Planning for the future can be a daunting task, especially when you don’t even know where to start. One question to remember to ask is who makes decisions for you if you can’t make them for yourself?

One of those decisions could be related to advanced directives. Advanced directives are legal documents that state how medical decisions should be made if you become incapacitated.

Types of advanced directives

Two common types of advanced directives are health care directives/ proxies and living wills. A major concern that comes up could be whether you want to set up a health care directive/ proxy or a living will.

You might have heard many good and bad things about both, but first, what exactly are they?

  • A health care proxy is a document where you appoint someone to make medical decisions for you if you become incapacitated. This person should be someone you trust, like a close friend or relative.
  • A living will is a document where you specify what type of treatment you would want under certain situations involving severe mental illness, comas or difficult pregnancies.

While both documents may seem like the right choice, there may be more benefits to doing one over the other.

What to know about setting up a health care proxy

Some of the benefits of setting up a health care proxy are:

  • Your medical decision is based on current information .
  • Someone you trust gets to make a medical decision for you base on your values and beliefs.
  • By having a proxy, you’re preparing for the unexpected .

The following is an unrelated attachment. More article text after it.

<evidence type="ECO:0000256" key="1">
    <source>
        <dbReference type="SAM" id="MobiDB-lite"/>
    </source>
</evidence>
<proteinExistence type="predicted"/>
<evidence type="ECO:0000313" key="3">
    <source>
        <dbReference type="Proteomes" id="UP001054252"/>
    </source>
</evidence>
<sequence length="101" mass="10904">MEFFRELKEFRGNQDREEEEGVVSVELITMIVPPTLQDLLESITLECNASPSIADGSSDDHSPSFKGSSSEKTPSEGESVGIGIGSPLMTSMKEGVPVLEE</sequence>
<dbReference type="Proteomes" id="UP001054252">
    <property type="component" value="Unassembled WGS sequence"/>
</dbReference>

Some of the disadvantages of having a health care agent include:

  • Someone else is making important medical decisions for you.
  • If your decisions were not specific enough, the person you assign as your agent will plan based on what they think you might want. However, if your decision changes while incapacitated, this will not be reflected in your medical care.
  • This person might refuse to act in your behalf or in your favor.

What to know about setting up a living will

Some of the benefits of setting up a living will are:

  • You get to voice your beliefs and concerns
  • You make your own decisions
  • You can revoke a living will at any time

Some disadvantages of living wills are:

  • Living wills created in one state may not be valid in another state. All states have different guidelines and a new living will might need to be created if you decide to move.
  • There is not room for detailed specifics on issues that might arise. For example: a broad statement of “do not resuscitate” does not give the medical provider an understanding of what to do in unexpected circumstances.

Overall, either of these choices may be the right fit depending on your personal situation. Just thinking about which of these options might be for you and understanding the components of each is already a good step in taking control of your medical health in the future.